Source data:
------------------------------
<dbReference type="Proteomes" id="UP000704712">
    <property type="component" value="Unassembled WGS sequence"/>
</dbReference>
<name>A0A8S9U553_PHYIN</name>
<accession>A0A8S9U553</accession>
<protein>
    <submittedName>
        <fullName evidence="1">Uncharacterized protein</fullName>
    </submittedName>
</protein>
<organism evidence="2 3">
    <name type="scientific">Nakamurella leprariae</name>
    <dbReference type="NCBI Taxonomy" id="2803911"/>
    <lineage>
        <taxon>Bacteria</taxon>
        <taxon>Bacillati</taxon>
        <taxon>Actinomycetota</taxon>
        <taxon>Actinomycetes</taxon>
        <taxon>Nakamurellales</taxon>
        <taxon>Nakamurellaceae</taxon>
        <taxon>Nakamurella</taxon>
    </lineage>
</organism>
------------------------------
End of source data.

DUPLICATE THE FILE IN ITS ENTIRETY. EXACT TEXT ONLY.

<dbReference type="Proteomes" id="UP000704712">
    <property type="component" value="Unassembled WGS sequence"/>
</dbReference>
<name>A0A8S9U553_PHYIN</name>
<accession>A0A8S9U553</accession>
<protein>
    <submittedName>
        <fullName evidence="1">Uncharacterized protein</fullName>
    </submittedName>
</protein>
<organism evidence="2 3">
    <name type="scientific">Nakamurella leprariae</name>
    <dbReference type="NCBI Taxonomy" id="2803911"/>
    <lineage>
        <taxon>Bacteria</taxon>
        <taxon>Bacillati</taxon>
        <taxon>Actinomycetota</taxon>
        <taxon>Actinomycetes</taxon>
        <taxon>Nakamurellales</taxon>
        <taxon>Nakamurellaceae</taxon>
        <taxon>Nakamurella</taxon>
    </lineage>
</organism>